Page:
Saturday, October 02, 2010


Anjaana Anjaani Before one actually gets down to looking at Anjaana Anjaani, there are a few questions. Like why are so many mainstream filmmakers making what look like English films in Hindi. Can’t simple love stories take place in Indian? Is there nowhere to take a road trip in this big, wide country?

American films have barely begun to acknowledge the existence of Indians in the US, but in our made-in-America (or any other foreign location), Hindi speaking Indians are everywhere. People living and working in the West, routinely speak to each other in unaccented Hindi and even address strangers in this language, when there’s no means of knowing if the other person is of Indian origin. But apart from all this annoying sheen of artifice, the designerwear clad characters, consuming gallons of alcohol and dancing in nightclubs (to Hindi songs) wearing really tiny outfits, sleeping in the same bed, are actually all desi at heart— the guy and the girl are coyly waiting for the right person, to, you know, ummm, do it!

Then, no matter how ‘original’ the film may be, it still has a seen-it-somewhere look and feel—hundreds of Hollywood films and dozens of Karan Johar kind of films. Everything so, so déjà vu!

Akash (Ranbir Kapoor) just lost a fortune in a stock market crash, Kiara (Priyanka Chopra) cannot get over heartbreak, so both end up on a bridge to commit suicide. Then after many failed attempts, decide to live for a few more days and do what they always wanted to do. Money, still doesn’t seem to be a problem when it comes to hiring boats, or paying for gas to take a road trip across the US, or paying hospital bills!

One doesn’t really mind the farfetched part of the film, it is the calculated-ness, the look-at-me cuteness that starts to grate on the nerves very soon, and the film goes on and on much after patience has run out. There are some really nice moments though (like the two stranded mid-ocean), and a couple of funny ones (like Akash’s jig in a gay bar), but the characters’ plight never really touches the heart.

Also, it is completely incomprehensible how people in films never seem to know when they are in love, when everyone else can. Then they are hit on the head with the realization when a conveniently at hand friend, at the right moment, mentions it. Then predictably the rush to find the loved one. Oh, but they don’t have each other’s numbers, not even email ids.. what about Facebook or Twitter? This is the stupidity you encounter in films that get their ideas from other films.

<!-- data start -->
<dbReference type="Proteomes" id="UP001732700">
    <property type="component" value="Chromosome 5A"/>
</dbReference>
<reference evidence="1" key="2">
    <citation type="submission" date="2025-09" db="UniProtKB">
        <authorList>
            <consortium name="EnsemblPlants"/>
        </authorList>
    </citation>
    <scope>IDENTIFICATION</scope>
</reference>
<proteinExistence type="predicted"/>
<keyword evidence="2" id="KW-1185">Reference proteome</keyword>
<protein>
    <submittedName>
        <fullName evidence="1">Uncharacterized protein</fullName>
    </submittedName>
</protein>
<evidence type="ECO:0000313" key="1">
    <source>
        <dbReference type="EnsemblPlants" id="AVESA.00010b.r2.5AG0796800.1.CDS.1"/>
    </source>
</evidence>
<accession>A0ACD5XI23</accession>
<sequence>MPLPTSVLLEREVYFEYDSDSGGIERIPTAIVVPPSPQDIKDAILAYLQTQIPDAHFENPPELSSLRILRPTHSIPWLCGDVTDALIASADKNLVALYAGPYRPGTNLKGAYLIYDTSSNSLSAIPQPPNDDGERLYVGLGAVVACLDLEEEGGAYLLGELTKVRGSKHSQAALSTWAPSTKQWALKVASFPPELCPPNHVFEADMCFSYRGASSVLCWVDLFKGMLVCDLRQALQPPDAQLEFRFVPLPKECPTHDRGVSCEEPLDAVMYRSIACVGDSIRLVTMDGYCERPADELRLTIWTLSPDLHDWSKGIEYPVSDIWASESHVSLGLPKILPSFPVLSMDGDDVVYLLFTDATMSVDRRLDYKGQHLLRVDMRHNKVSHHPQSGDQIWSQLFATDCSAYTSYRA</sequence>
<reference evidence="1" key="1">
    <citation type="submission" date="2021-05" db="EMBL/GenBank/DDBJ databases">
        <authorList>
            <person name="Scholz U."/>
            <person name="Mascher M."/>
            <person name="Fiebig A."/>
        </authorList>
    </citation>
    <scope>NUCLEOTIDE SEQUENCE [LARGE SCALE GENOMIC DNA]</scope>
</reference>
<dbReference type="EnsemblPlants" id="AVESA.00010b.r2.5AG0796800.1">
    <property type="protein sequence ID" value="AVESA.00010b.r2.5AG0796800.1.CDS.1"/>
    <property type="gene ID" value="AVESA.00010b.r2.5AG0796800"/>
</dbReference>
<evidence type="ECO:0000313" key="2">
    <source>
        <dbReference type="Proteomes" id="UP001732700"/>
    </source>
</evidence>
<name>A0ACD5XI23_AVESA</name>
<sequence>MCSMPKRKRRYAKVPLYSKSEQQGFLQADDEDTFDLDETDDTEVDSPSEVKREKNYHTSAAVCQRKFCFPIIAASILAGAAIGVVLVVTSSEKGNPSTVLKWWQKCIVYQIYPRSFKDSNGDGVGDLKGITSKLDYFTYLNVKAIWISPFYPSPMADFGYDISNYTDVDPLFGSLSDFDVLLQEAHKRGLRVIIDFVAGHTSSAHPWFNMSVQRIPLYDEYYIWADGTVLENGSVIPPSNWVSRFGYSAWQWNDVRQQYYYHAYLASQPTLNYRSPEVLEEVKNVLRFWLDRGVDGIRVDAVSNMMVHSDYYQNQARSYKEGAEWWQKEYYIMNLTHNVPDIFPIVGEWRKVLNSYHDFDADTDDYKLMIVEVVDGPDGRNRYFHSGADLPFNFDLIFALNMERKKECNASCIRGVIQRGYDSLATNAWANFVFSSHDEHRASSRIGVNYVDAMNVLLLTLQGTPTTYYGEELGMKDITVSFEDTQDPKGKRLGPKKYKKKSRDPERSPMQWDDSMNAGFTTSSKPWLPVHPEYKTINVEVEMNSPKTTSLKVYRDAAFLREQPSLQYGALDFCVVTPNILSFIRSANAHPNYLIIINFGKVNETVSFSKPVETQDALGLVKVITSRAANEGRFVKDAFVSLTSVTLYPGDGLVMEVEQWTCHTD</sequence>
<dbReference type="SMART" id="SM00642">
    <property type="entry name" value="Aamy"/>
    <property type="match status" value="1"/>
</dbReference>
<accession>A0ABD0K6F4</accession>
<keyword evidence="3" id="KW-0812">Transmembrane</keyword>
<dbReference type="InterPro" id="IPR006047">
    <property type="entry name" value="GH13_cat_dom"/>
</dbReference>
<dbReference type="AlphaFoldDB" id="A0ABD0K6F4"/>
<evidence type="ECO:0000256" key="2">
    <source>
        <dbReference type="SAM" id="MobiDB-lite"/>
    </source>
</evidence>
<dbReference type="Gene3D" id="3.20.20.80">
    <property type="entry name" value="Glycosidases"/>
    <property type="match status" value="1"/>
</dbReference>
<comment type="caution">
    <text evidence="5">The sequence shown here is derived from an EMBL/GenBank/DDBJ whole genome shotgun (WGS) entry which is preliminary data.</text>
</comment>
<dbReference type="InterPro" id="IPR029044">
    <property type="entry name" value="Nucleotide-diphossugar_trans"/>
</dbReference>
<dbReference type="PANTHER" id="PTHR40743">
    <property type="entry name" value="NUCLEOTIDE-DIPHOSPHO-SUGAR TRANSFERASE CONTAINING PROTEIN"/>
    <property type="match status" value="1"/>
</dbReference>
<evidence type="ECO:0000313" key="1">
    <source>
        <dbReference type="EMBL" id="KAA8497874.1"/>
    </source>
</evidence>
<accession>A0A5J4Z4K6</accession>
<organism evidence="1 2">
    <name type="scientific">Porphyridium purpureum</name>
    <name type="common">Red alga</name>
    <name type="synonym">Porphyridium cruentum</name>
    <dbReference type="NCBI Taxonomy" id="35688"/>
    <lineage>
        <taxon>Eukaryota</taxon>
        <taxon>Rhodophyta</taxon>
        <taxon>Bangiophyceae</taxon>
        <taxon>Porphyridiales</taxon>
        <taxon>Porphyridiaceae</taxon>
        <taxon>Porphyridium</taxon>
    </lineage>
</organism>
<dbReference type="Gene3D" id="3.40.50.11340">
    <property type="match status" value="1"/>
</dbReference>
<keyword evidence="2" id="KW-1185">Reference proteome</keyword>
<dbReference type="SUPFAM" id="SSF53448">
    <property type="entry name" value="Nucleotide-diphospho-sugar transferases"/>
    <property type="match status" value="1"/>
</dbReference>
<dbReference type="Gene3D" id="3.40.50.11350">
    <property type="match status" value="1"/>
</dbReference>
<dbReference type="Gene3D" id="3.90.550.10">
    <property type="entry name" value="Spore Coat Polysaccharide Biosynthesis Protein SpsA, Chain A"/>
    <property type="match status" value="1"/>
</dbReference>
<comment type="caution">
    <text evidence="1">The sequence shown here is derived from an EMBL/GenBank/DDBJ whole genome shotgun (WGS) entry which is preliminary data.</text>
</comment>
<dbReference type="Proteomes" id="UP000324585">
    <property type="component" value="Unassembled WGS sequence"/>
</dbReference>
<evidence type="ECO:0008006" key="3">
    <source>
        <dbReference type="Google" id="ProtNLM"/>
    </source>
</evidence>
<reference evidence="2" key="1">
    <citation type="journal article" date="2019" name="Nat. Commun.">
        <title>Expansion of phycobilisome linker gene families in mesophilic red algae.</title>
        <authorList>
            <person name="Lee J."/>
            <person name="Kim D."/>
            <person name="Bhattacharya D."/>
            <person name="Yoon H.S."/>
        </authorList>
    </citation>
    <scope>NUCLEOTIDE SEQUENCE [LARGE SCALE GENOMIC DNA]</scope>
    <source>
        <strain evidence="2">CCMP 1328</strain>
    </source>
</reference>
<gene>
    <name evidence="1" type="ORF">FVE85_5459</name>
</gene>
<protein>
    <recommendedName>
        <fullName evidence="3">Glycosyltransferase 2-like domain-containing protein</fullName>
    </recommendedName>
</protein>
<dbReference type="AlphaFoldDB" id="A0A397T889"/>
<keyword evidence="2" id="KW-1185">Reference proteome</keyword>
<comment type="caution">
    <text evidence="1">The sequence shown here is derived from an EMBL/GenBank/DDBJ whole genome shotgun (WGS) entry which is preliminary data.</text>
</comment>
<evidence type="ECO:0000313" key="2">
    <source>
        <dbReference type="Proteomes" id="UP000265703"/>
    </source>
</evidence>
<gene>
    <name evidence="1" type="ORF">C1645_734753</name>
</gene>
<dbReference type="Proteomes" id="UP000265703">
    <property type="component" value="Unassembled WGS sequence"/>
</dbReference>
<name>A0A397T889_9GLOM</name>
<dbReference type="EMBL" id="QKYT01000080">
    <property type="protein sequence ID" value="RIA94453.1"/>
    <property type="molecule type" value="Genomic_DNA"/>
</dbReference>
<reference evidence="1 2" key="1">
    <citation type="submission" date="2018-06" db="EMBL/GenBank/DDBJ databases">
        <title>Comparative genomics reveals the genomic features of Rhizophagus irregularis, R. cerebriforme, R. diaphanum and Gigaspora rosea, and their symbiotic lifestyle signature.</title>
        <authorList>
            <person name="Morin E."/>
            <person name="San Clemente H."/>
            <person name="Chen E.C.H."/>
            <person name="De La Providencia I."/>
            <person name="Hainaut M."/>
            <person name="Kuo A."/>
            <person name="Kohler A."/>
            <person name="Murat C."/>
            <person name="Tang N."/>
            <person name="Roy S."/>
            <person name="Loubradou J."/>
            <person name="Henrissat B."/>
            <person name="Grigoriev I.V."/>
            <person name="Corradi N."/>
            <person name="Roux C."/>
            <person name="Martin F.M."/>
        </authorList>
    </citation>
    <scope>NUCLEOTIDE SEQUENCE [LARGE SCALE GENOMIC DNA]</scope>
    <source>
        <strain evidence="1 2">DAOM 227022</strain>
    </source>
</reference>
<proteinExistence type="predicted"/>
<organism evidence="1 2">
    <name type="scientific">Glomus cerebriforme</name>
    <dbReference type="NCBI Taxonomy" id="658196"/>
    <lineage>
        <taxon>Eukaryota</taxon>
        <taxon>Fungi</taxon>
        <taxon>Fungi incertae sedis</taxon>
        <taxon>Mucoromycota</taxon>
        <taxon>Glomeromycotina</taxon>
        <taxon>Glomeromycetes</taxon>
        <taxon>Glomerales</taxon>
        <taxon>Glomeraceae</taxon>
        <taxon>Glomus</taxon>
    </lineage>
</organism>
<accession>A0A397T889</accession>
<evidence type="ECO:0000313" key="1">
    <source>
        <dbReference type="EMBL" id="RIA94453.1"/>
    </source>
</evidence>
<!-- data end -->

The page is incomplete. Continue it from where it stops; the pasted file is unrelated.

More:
However, the film really looks good enough to be a come-to-America advertisement. And Ranbir Kapoor can still give his stilted, early Shah Rukh Khan-esque character some genuine heartfelt moments. He is totally without inhibition –whether it is lounging in pink slippers, or letting the girl rescue him from an almost-rape. Priyanka Chopra has the chirpy part, all talk and tears, but it is Kapoor who delivers the goods. The kind of film teens will giggle and chomp (popcorn) through and forget about the moment they step out of the cinema.

Khichdi The Movie

At least, filmmakers are looking in different directions for inspiration—Khichdi The Movie is the first television sitcom to be adapted into a movie in India. Friends, or Sex In The City it ain’t but the film, written and directed by Aatish Kapadia who also created the sitcom, has its share of madcap moments.

The characters in the series-- the ineffectual patriarch and his idiotic brood -- have all the quirks of a Gujarati family, even though people as moronic as these would be difficult to imagine—or rather imagine a whole lot of Rowen Atkinsons and Jim Careys on speed, but dressed in Indian costumes.

Kapadia has the ability to wring humour out of the most mundane situations and every line has a pun popping out. If it also had better production values and a coherent plot, the film might actually have been trendsetter. Not having seen a single episode of the serial, one has no way of gauging whether it is faithful to the original or not, but as a standalone entity, this Khichdi needed a lot more salt and pepper—or why not simply watch reruns of the episodes at home. The idea of getting Himanshu (JD Majethia) a bride along with a memorable love story is too thin to stretch over a full-length film.

The positive thing is that some of the very good comic actors in here would never have got an opportunity to star in a film. Supriya Pathak, Rajeev Mehta and JD Majethia are hilarious. And the film, in spite of its over the top silliness and amusing in parts. It actually looks like a large part of the low budget must have been spent on junior artistes in low rent finery, because so many scenes are simply overpopulated with garishly dressed people. Like the 65-member Punjabi family next door to the Patels, all called Parminder!


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